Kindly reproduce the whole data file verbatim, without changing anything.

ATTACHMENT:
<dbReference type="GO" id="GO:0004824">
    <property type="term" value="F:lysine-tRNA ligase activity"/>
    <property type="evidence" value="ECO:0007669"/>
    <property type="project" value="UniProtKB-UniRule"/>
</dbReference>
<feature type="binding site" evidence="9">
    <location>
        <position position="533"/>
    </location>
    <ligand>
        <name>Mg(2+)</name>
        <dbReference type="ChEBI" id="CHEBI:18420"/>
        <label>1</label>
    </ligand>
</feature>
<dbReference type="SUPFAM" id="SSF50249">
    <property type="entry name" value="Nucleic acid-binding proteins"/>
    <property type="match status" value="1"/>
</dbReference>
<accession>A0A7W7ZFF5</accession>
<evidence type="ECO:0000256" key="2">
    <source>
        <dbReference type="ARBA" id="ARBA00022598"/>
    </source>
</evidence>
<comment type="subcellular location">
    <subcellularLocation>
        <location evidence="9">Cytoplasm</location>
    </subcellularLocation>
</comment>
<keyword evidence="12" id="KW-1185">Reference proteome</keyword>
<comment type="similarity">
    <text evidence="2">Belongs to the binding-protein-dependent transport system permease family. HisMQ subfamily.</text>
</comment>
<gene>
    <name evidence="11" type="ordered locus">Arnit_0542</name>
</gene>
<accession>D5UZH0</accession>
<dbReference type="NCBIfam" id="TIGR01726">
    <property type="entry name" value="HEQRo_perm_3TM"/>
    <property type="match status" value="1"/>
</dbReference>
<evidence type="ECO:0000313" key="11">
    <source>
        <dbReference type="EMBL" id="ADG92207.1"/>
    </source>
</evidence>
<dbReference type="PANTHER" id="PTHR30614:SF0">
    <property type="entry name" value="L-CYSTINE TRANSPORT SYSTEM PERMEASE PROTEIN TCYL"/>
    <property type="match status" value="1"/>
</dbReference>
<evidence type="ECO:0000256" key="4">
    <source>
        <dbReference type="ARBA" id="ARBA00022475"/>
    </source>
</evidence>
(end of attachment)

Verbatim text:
<dbReference type="GO" id="GO:0004824">
    <property type="term" value="F:lysine-tRNA ligase activity"/>
    <property type="evidence" value="ECO:0007669"/>
    <property type="project" value="UniProtKB-UniRule"/>
</dbReference>
<feature type="binding site" evidence="9">
    <location>
        <position position="533"/>
    </location>
    <ligand>
        <name>Mg(2+)</name>
        <dbReference type="ChEBI" id="CHEBI:18420"/>
        <label>1</label>
    </ligand>
</feature>
<dbReference type="SUPFAM" id="SSF50249">
    <property type="entry name" value="Nucleic acid-binding proteins"/>
    <property type="match status" value="1"/>
</dbReference>
<accession>A0A7W7ZFF5</accession>
<evidence type="ECO:0000256" key="2">
    <source>
        <dbReference type="ARBA" id="ARBA00022598"/>
    </source>
</evidence>
<comment type="subcellular location">
    <subcellularLocation>
        <location evidence="9">Cytoplasm</location>
    </subcellularLocation>
</comment>
<keyword evidence="12" id="KW-1185">Reference proteome</keyword>
<comment type="similarity">
    <text evidence="2">Belongs to the binding-protein-dependent transport system permease family. HisMQ subfamily.</text>
</comment>
<gene>
    <name evidence="11" type="ordered locus">Arnit_0542</name>
</gene>
<accession>D5UZH0</accession>
<dbReference type="NCBIfam" id="TIGR01726">
    <property type="entry name" value="HEQRo_perm_3TM"/>
    <property type="match status" value="1"/>
</dbReference>
<evidence type="ECO:0000313" key="11">
    <source>
        <dbReference type="EMBL" id="ADG92207.1"/>
    </source>
</evidence>
<dbReference type="PANTHER" id="PTHR30614:SF0">
    <property type="entry name" value="L-CYSTINE TRANSPORT SYSTEM PERMEASE PROTEIN TCYL"/>
    <property type="match status" value="1"/>
</dbReference>
<evidence type="ECO:0000256" key="4">
    <source>
        <dbReference type="ARBA" id="ARBA00022475"/>
    </source>
</evidence>